Is Tsipras going to use Russian sanctions as bargaining chip?
The Tsipras administration got off to a robust start - with a firm commitment towards a pro-Putin stance, and criticism of the EU's policy on Russia;
Macropolis writes that this could end up in a shift towards Russia or at least a leverage in talks with the eurozone;
One of the first economic policy decisions was stopping the planned privatisation of the Piraeus Port Authority;
also in the pipeline is legislation to increase the minimum wage by 30%, and to bring back collective wage bargaining;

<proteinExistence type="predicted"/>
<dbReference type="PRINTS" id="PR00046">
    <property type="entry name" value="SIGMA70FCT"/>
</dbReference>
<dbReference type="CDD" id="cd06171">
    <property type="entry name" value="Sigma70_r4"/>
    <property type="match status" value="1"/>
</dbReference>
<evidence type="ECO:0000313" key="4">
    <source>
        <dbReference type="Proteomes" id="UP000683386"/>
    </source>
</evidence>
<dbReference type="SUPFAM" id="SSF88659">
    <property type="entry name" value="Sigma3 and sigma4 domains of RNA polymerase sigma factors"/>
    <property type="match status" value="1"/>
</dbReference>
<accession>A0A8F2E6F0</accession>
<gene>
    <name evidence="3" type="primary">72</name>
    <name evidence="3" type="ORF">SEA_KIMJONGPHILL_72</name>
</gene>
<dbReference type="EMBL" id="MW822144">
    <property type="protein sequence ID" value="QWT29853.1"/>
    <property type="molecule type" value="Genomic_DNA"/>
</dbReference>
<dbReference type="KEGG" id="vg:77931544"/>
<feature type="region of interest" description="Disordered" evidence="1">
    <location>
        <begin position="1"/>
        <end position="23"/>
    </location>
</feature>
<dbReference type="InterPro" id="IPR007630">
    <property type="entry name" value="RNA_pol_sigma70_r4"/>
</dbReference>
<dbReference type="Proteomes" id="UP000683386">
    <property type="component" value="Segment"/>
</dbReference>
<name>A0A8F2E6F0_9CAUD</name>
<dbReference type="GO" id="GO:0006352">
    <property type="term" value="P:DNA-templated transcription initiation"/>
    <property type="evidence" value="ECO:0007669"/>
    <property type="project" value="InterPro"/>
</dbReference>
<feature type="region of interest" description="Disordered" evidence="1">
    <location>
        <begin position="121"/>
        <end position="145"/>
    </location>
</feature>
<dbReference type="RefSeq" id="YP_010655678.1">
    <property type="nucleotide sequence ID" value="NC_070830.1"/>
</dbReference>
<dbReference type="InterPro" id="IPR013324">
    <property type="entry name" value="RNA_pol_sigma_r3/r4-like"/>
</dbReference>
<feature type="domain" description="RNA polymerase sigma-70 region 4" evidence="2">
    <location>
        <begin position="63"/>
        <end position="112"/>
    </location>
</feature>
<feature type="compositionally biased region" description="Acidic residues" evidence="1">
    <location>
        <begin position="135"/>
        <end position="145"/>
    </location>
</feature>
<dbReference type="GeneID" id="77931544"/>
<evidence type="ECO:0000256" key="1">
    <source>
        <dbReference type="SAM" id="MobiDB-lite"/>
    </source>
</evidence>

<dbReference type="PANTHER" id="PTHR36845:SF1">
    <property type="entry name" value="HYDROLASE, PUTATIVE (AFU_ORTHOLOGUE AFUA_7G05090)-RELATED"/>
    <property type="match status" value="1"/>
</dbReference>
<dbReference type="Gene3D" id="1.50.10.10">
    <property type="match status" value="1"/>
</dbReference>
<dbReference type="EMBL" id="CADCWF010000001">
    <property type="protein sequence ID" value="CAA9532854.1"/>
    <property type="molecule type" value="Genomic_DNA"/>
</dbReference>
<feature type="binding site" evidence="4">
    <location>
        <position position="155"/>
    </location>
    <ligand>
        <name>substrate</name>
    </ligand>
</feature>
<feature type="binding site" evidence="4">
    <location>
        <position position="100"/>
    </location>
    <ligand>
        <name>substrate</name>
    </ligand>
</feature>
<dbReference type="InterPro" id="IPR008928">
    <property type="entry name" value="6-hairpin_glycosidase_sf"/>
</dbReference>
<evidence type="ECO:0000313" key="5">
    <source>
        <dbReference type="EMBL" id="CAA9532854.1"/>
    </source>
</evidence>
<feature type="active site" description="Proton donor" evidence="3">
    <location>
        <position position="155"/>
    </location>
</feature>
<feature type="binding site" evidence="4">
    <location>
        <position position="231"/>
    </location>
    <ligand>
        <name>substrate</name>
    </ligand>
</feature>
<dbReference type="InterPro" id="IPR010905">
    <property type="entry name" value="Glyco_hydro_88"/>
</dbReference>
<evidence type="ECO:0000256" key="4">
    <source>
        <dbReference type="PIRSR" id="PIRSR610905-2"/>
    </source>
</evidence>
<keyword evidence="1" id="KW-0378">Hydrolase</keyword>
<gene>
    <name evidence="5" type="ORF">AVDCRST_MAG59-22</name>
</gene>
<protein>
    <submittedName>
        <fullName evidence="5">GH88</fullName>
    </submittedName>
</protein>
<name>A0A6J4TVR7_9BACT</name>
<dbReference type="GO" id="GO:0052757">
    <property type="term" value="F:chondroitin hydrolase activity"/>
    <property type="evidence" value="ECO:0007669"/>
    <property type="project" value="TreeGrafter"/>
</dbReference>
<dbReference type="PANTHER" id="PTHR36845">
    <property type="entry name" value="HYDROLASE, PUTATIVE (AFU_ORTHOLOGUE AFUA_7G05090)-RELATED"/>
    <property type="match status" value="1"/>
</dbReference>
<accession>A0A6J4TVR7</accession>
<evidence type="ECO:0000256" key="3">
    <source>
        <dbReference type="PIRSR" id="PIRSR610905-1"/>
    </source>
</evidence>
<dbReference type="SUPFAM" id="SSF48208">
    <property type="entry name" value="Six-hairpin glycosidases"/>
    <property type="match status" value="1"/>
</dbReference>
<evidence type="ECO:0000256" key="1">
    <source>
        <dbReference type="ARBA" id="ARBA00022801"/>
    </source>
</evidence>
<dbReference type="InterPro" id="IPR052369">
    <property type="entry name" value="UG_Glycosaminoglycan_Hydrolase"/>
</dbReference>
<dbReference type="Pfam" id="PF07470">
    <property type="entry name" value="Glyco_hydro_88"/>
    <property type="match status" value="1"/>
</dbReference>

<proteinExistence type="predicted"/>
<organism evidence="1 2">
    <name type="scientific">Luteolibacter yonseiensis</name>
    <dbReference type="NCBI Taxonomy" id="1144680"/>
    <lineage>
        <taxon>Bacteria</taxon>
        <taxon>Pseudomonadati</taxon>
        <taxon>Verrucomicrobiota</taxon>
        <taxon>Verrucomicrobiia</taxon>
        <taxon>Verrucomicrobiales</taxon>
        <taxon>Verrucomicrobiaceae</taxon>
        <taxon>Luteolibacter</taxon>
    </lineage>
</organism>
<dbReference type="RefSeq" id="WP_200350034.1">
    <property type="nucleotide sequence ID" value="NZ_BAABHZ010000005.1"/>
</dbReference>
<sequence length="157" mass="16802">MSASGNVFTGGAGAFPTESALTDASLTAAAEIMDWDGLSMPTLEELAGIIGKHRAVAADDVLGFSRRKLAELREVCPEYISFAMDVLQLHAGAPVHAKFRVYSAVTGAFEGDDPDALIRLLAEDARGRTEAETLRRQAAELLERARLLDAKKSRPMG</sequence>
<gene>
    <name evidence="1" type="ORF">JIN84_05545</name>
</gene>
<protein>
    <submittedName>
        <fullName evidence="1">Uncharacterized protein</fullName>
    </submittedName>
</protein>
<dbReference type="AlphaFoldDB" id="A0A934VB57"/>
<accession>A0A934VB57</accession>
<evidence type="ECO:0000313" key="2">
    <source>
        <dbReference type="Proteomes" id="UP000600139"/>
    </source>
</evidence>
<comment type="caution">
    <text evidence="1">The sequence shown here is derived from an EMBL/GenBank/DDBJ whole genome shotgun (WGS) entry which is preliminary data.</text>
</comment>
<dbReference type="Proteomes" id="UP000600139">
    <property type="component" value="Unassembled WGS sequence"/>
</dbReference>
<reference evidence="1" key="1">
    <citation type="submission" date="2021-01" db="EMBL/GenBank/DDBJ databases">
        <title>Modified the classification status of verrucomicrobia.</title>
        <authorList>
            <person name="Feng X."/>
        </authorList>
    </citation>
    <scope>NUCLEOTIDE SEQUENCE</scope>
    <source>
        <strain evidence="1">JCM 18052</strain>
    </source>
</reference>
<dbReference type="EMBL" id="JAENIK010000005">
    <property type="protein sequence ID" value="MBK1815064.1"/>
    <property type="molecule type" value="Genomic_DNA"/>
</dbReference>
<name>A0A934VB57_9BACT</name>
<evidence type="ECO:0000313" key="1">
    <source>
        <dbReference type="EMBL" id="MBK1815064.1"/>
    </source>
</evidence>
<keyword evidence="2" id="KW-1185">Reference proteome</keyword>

the new 41 member strong Greek government, sworn in yesterday, includes Yanis Varoufakis as finance minister, Yannis Dragasakis as deputy prime minister, and Giorgos Stathakis as head of the enlarged economics ministry;
nominations for justice and anti-corruption ministries were well received as a strong sign of crackdowns on corruption;
Klaus Kleingut writes that Tsipras' greatest challenge will be to hold his party together whilst steering towards a compromise with EU lenders;